I think Dr. David Servan-Schreiber's point is essentially that even if "the talking cure" (i.e. Freud) could identify what was at the root of someone's problems, understanding in itself would never be enough. In truth, I think a lot of psychoanalysis is so much pseudo-science, mumbo-jumbo ... but even if it weren't ... simply understanding what the problem does not in itself deal with it, because these things lie deeper. Servan-Schreiber has an interesting and persuasive analysis of the problem. It's a long time since I read the book, but IIRC, he says there's some evidence that therapies like tapping and eye-movement desensitisation can work -- getting the patient to talk about their fears while some of these "physical" manipulations are going on can, strangely enough, sometimes "reset" the fear. The podcaster I mentioned -- Sean Croxton -- also has a podcast where he mentions a woman who killed a fear he had stone-dead by "tapping" him while talking to him about it. Servan-Schrieber was also researching, and experimenting with, omega-3 supplementation a long time ago, and seeing results. That's good as far as it goes, but I think dietary intervention has got more sophisticated and wide-ranging since then.

    Anyway, to return to "changing thought patterns" -- as I say, this goes right back. There's a cross-over with meditational techniques here. By "just sitting" the idea is that you can, as it were, slow things down, and then see, and acknowledge, thoughts as they arise. The idea is that you don't stay with the thought, but nor do you try to violently oppose it, you just gently let it go. But anyone can do the same kind of thing when not actually meditating -- that's to say, when a thought that you believe to be unhealthy pops its head up, you can just quietly acknowledge it, but choose not to follow it.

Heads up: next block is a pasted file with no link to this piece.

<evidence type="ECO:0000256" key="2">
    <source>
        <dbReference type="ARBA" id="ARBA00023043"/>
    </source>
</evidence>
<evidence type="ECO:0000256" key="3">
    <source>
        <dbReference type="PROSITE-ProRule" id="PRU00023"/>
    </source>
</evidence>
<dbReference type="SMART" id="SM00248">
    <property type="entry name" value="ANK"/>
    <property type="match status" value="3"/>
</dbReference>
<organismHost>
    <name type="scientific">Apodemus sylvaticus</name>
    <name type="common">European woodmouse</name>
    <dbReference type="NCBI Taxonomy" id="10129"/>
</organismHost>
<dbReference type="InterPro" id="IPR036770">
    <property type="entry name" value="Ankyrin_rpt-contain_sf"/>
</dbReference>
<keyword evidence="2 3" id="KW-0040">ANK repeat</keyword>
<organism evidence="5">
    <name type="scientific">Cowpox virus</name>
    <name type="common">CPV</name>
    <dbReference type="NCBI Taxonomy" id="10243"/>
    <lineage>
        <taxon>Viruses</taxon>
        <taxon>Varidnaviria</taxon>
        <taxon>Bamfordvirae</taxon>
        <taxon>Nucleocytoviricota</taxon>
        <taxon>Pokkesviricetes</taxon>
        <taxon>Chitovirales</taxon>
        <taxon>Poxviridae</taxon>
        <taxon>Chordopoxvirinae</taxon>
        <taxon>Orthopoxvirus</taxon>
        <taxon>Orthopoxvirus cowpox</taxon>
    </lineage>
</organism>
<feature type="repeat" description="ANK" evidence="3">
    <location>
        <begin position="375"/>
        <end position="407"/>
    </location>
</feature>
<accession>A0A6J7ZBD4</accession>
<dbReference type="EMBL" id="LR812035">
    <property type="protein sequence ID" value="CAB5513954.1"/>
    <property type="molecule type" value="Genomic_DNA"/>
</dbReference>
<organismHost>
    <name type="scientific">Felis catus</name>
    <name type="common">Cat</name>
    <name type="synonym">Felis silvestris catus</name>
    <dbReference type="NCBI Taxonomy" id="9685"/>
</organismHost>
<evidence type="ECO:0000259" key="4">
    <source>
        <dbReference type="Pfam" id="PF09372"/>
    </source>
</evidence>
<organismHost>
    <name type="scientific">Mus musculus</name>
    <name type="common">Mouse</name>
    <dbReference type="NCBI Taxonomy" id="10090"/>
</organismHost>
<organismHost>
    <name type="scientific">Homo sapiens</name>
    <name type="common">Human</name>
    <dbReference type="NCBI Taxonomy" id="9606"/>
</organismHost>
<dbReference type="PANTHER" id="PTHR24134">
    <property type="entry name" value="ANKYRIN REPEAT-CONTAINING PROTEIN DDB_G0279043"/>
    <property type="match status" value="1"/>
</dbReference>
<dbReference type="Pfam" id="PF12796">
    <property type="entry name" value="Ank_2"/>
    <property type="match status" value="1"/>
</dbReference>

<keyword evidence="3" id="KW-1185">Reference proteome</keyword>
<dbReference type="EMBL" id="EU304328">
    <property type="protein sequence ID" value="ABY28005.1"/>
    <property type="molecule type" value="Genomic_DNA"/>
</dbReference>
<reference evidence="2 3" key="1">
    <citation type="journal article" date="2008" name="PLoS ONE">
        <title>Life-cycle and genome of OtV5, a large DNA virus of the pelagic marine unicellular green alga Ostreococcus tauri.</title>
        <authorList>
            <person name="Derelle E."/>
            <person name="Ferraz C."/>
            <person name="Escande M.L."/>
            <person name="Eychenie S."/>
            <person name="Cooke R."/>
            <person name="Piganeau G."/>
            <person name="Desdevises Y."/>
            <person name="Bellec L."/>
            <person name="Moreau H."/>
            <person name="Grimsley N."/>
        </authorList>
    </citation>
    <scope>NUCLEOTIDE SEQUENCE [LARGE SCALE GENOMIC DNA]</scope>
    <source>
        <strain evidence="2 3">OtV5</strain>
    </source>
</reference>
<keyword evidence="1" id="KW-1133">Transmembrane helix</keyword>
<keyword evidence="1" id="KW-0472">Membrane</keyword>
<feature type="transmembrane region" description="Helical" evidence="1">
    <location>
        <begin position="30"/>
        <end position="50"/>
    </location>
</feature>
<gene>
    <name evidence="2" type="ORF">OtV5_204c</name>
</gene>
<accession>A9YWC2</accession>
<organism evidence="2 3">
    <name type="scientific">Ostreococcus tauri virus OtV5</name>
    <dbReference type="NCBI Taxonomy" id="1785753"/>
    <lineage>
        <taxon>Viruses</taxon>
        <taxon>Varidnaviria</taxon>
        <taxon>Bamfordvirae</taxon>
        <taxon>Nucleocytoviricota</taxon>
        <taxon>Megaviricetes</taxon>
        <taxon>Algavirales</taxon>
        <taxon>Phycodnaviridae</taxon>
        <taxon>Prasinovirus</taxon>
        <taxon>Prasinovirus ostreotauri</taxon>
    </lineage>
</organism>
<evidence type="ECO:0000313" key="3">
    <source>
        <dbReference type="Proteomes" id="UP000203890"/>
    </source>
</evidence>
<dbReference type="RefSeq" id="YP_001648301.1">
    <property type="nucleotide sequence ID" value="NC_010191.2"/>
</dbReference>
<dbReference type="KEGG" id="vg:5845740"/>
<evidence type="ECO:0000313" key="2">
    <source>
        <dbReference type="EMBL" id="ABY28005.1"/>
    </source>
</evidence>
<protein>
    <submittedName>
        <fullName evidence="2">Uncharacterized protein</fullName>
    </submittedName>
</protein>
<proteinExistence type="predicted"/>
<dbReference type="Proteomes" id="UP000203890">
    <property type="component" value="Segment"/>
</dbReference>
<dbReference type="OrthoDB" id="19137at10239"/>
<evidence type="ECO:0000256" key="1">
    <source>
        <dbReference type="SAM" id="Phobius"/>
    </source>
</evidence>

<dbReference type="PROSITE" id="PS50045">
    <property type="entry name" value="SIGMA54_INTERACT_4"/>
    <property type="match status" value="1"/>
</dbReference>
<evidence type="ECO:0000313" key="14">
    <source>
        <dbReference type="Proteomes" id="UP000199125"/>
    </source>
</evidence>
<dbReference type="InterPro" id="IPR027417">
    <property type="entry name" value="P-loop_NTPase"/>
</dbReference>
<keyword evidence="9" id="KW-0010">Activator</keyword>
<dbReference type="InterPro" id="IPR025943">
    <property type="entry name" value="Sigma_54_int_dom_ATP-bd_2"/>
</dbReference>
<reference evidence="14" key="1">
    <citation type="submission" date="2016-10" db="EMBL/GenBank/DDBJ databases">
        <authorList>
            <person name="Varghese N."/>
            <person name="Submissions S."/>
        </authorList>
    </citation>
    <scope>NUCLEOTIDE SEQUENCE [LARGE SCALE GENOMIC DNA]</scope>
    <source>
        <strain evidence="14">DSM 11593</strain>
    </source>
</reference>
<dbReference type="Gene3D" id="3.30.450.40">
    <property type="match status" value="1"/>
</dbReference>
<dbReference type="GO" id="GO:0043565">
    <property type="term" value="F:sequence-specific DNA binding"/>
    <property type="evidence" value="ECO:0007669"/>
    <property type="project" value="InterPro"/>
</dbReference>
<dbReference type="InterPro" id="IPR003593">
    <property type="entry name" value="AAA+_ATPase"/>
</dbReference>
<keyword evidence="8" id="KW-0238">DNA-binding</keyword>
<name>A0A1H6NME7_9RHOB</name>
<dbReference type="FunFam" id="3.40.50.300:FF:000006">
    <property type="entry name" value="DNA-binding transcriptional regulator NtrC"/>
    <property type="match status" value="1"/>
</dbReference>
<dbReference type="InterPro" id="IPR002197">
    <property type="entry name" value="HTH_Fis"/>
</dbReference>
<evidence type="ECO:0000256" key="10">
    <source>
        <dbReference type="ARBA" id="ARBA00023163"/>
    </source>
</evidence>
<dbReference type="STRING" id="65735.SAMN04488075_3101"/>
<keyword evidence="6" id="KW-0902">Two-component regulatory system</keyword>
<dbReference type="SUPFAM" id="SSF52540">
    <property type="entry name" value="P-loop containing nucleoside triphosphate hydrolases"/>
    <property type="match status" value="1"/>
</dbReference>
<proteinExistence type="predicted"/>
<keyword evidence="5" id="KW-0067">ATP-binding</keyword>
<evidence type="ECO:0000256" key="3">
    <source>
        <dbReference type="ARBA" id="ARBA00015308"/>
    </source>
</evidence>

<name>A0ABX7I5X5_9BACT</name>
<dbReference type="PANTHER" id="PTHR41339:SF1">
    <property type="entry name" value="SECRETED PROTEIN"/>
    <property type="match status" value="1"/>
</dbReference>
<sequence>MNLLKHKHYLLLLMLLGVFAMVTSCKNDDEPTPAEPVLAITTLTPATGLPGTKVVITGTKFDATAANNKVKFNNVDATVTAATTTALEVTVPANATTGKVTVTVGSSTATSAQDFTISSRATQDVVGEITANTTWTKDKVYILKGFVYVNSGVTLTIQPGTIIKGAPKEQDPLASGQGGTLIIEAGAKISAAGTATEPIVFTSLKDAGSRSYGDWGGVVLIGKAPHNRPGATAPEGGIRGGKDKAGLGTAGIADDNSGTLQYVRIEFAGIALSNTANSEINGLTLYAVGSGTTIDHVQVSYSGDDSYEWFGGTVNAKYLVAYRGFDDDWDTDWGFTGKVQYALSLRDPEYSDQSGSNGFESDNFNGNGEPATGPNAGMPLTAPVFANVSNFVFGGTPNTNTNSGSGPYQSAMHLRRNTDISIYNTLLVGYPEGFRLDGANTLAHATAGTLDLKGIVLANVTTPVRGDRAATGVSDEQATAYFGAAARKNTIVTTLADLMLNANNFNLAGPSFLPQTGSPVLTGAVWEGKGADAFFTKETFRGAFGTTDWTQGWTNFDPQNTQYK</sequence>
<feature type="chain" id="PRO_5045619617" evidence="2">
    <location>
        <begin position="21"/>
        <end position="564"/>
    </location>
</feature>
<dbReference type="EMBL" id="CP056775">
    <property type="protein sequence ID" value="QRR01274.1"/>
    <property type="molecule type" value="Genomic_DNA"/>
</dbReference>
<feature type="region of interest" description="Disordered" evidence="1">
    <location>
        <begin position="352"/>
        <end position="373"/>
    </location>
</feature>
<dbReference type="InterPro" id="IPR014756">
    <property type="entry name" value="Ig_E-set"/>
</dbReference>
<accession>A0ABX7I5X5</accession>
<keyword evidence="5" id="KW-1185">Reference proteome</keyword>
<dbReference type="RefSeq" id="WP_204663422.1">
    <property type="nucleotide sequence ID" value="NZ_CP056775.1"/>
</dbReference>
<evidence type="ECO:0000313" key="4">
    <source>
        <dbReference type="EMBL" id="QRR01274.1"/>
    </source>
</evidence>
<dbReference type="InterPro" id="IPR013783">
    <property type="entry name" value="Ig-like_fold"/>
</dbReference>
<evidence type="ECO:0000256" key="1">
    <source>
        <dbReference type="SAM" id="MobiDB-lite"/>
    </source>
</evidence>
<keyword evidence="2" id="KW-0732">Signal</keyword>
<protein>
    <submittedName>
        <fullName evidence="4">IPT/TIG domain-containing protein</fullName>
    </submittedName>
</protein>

There's a lot of "Eastern" stuff on this, but you don't, of course, need to go to the Buddhists or whoever for this. If you're a Christian, and even if you're not, someone like Jean-Pierre de Caussade might be interesting and helpful. Some little selection like this, if you can pick it up second-hand:

    Flame of Divine Love: Daily Readings (Enfolded in Love): Jean-Pierre De Caussade, Robert Llewelyn: 9780232516234: Amazon.com: Books

    Caussade speaks of letting thoughts go as you might drop a stone into water. It's a beautiful metaphor. I think there's a Buddhist metaphor of boats passing under a bridge -- you see the boats as they pass, but you don't have to follow them.